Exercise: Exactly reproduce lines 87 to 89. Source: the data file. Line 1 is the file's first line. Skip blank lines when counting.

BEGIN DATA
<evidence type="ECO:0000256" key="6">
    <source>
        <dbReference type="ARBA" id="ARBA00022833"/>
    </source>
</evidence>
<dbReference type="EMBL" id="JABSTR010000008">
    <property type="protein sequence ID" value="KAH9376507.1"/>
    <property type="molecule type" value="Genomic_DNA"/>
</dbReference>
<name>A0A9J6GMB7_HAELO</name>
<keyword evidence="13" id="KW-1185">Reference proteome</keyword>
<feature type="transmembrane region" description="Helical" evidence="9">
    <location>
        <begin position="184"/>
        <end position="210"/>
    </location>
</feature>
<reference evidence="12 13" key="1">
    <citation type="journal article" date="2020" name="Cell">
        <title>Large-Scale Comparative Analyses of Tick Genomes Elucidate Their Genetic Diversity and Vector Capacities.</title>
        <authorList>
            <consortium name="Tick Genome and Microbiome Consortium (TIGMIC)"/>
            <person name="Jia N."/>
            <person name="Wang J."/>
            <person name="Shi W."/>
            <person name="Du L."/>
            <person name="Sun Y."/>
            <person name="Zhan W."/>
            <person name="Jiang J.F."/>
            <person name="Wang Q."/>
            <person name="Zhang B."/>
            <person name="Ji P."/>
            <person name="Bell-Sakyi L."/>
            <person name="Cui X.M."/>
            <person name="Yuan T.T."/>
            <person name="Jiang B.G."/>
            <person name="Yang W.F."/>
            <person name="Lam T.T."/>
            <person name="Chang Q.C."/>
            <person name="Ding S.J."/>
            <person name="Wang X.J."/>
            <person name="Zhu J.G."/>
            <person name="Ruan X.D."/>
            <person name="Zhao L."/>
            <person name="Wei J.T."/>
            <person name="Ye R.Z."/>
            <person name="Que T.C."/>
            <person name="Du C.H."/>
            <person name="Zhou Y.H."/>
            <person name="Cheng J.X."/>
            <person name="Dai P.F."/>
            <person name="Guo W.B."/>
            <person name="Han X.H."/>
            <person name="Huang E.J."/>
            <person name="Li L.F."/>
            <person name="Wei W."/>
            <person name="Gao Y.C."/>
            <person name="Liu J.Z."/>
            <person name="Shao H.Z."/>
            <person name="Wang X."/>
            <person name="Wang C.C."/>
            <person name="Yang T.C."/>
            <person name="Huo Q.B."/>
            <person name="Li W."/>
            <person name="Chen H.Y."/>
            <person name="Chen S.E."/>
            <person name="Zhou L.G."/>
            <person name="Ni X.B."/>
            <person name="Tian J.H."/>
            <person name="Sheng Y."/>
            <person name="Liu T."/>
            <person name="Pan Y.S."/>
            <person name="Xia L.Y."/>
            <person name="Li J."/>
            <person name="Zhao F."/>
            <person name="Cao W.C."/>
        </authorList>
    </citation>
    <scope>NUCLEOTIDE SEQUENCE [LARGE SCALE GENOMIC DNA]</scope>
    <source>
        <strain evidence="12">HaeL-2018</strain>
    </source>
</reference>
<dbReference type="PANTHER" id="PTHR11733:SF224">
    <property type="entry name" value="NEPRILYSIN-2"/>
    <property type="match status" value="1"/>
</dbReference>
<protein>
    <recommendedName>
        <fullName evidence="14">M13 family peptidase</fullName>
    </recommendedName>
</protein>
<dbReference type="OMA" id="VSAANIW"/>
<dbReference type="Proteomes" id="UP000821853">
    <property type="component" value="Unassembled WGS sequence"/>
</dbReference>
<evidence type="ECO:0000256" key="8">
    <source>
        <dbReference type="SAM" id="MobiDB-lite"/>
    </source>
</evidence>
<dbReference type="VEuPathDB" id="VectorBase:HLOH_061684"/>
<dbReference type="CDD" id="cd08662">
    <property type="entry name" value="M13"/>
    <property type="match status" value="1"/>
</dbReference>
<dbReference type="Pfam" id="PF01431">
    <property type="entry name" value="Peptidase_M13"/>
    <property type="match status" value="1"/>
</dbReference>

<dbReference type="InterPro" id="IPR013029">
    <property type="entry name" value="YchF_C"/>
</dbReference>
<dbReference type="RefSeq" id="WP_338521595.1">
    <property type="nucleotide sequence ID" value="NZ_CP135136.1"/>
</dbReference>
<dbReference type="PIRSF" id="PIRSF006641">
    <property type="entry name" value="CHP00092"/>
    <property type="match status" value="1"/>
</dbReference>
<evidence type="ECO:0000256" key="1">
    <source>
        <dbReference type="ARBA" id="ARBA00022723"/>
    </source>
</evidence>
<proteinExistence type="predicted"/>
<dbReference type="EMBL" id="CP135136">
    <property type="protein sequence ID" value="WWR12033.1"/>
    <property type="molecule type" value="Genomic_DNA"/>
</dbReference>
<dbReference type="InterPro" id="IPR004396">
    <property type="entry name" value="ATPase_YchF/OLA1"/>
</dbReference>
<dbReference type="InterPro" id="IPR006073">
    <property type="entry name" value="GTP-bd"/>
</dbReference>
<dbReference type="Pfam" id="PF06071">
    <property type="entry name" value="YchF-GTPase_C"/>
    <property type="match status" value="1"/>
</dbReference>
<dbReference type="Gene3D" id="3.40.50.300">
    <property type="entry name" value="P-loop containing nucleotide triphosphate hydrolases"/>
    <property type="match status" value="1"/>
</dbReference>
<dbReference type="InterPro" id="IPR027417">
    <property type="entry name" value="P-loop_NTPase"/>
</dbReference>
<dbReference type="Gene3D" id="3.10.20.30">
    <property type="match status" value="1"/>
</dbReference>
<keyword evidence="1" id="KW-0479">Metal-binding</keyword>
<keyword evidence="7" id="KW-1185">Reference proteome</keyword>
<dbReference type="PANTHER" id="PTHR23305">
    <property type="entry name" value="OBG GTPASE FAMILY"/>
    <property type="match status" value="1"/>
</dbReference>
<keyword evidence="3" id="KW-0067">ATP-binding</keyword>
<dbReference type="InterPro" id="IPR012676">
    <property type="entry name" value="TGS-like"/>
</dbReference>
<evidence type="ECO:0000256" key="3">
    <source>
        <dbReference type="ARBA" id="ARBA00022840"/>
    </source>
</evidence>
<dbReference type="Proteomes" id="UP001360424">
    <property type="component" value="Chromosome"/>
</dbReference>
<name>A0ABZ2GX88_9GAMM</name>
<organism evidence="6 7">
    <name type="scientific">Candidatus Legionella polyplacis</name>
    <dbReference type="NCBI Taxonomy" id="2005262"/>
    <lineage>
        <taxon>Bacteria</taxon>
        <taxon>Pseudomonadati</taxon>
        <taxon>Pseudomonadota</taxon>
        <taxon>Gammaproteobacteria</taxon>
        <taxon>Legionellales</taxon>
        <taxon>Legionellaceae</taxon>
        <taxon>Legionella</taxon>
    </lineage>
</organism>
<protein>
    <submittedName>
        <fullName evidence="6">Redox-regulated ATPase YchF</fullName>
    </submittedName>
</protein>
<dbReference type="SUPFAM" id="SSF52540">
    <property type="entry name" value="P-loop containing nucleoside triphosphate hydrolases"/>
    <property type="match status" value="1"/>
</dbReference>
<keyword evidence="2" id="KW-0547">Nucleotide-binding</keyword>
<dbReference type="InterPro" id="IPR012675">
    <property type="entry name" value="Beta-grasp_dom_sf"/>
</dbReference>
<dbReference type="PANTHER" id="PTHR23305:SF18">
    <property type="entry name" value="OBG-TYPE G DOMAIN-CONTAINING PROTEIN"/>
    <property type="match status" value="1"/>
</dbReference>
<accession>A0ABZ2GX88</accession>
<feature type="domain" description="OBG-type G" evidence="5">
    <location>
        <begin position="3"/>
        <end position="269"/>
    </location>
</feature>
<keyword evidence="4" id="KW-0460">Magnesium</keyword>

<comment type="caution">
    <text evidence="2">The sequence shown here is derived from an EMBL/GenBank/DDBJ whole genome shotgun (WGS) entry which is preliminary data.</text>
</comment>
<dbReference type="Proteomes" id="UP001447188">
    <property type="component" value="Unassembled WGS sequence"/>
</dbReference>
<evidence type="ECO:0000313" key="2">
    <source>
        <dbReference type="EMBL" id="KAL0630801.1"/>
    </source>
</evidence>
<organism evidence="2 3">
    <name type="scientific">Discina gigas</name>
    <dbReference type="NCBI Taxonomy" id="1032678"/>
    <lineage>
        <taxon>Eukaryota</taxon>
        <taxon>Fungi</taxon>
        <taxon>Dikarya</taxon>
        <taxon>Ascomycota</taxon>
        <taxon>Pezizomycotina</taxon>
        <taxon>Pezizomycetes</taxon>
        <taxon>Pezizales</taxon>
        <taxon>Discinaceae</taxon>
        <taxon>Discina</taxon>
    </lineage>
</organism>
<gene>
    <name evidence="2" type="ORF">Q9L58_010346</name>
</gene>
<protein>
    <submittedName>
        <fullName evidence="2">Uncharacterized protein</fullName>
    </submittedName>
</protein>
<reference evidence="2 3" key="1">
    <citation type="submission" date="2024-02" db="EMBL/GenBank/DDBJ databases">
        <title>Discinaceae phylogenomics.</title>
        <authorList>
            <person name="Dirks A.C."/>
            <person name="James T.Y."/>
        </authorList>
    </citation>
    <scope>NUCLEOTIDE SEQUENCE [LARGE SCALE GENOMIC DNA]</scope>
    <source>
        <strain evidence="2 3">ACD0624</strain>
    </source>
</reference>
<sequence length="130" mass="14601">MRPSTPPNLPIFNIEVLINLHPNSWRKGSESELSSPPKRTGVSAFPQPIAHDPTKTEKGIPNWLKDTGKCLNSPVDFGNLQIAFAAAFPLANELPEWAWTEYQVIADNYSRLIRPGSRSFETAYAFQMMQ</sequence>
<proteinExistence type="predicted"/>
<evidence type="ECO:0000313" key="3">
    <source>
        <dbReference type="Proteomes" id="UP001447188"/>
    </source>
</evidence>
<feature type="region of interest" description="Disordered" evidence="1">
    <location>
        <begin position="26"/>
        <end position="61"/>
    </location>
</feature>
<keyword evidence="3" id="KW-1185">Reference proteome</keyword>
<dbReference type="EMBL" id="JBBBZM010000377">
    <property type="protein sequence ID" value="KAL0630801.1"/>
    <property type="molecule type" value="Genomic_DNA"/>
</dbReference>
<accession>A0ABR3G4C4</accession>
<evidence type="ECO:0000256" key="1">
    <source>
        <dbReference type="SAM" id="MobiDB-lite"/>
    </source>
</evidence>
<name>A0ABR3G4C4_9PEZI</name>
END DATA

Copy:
</dbReference>
<protein>
    <recommendedName>